Wednesday, 23 March 2016

Pancakes with Cinnamon sugar

Image from Rainbow Cooking

    •    1 litre water
    •    2 teaspoons salt
    •    1 cup oil
    •    4 teaspoons white vinegar
    •    8 eggs
    •    4 cups flour
    •    1 teaspoons baking powder mixed with 2 teaspoons luke-warm water

Cinnamon Sugar
2 cups caster sugar
3 tablespoons ground cinnamon

Mix everything together, beating well to ensure there are no lumps. Allow to stand for 15-20 minutes covered.

When you are ready to bake the pancakes, mix the batter again and if it’s too thick, add a bit more water. It needs to be quite thin, only a little thicker than pouring cream.You’ll see if you bake the first few if the batter is too thick, the pancakes need to be very thin and almost lace-like.

Heat the pan and spray with cooking spray and add 1 teaspoon of oil.

Add ladle-fulls of the batter to the pan and allow to cook before flipping. Keep the pancakes warm on a plate set over a pot of simmering water.

When you're ready to serve, sprinkle some of the cinnamon sugar over the pancakes and roll up.

Serve with fresh lemon wedges.

Saturday, 12 March 2016

Quinoa Tabouli on Pita Bread

I found this lovely recipe for Quinoa Tabouli, a beautiful light summer lunch, on Vegan Easy's page on Facebook.

- 1 cup quinoa
- 4 tomatoes
- 2 bunches parsley
- 1 bunch Mint
- 4 lemons
- 2 spring onions
- Olive oil to taste
- Salt and pepper

Cook quinoa as per instructions on pack (1 cup quinoa to 2 cups water, bring to boil, lower heat and simmer for 15 minutes), I do this in my rice cooker. Allow to cool.

Chop tomatoes, parsley, mint and spring onions and mix through cooled quinoa. Juice lemons, pour over and mix through tabouli. Add olive oil, salt and pepper to taste. Eat on and with everything in the house for as long as it lasts!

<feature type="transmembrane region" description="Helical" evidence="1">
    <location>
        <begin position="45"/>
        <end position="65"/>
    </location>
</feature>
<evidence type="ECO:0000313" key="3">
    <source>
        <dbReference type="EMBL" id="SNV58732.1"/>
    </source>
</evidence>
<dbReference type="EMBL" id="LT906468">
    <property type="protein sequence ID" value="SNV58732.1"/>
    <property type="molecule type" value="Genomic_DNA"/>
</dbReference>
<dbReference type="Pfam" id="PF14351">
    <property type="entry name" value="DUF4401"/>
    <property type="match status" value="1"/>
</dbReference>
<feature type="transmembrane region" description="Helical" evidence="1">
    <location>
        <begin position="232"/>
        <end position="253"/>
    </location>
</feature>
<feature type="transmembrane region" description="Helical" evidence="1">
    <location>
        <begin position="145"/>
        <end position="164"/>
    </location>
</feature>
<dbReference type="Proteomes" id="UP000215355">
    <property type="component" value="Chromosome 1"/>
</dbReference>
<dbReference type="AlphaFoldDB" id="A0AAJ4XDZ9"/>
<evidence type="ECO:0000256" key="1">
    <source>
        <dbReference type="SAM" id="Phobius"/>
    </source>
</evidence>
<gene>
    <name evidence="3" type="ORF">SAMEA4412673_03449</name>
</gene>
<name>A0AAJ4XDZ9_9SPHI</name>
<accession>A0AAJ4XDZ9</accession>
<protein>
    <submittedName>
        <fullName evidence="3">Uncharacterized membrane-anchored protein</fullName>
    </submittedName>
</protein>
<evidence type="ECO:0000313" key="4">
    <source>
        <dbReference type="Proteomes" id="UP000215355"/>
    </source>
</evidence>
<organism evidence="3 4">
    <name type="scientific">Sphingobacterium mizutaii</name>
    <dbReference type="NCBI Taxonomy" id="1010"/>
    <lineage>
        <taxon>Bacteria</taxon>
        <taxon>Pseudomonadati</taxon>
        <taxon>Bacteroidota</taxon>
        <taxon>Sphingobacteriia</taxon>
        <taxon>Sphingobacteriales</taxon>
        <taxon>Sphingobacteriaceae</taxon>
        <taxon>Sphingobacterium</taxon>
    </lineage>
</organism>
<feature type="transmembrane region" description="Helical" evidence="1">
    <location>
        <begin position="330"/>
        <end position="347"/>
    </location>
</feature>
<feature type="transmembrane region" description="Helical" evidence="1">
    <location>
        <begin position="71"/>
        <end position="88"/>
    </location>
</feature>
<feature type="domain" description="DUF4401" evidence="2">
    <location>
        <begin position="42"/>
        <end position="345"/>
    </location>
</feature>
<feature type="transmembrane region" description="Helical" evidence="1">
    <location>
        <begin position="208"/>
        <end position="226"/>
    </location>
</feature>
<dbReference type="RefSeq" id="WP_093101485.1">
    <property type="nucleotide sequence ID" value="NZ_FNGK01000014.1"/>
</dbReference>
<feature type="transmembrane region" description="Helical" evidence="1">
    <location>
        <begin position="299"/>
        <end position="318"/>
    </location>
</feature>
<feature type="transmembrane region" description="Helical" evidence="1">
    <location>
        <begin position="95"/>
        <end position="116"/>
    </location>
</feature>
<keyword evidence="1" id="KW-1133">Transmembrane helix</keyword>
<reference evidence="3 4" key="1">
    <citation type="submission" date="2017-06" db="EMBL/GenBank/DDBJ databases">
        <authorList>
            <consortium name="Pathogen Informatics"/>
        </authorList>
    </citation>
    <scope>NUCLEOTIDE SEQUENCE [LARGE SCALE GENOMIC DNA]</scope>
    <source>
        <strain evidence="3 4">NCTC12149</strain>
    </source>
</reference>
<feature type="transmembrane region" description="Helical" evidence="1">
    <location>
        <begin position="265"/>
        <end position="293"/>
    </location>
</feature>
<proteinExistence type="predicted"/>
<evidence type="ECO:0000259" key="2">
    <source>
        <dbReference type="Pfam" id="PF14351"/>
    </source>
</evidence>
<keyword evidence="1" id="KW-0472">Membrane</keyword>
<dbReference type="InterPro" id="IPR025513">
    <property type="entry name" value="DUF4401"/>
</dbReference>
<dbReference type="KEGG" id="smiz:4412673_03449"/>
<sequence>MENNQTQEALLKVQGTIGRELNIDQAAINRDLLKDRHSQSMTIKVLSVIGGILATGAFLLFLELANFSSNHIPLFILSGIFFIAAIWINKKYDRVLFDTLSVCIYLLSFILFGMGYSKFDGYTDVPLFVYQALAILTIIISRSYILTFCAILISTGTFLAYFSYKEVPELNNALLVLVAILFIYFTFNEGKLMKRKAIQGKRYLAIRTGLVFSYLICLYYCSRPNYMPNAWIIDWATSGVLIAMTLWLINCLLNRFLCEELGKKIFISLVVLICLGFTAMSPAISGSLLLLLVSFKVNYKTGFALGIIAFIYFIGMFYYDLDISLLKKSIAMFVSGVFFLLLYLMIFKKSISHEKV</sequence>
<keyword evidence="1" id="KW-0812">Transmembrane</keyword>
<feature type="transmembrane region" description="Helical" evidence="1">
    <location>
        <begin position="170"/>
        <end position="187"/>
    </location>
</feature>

If you don't know what Quinoa is (I didn't), Wikipedia says:

"Quinoa (/ˈkn.ə/, from Quechua kinwa or kinuwa ) is a species of the goosefoot genus (Chenopodium quinoa), a grain crop grown primarily for its edible seeds. It is a pseudocereal, similar in some respects to buckwheat, rather than a true cereal, as it is not a member of the true grass family. As a chenopod, quinoa is closely related to species such as beetroots, spinach and tumbleweeds. As a member of the Amaranthaceae family, it is related to and resembles amaranth, which is also a pseudocereal. After harvest, the seeds must be processed to remove the coating containing the bitter-tasting saponins. The seeds are in general cooked the same way as rice and can be used in a wide range of dishes. The leaves are eaten as a leaf vegetable, much like amaranth, but commercial availability of quinoa greens is limited."

I don't know if it is available in South Africa, but I will definitely be looking for it!

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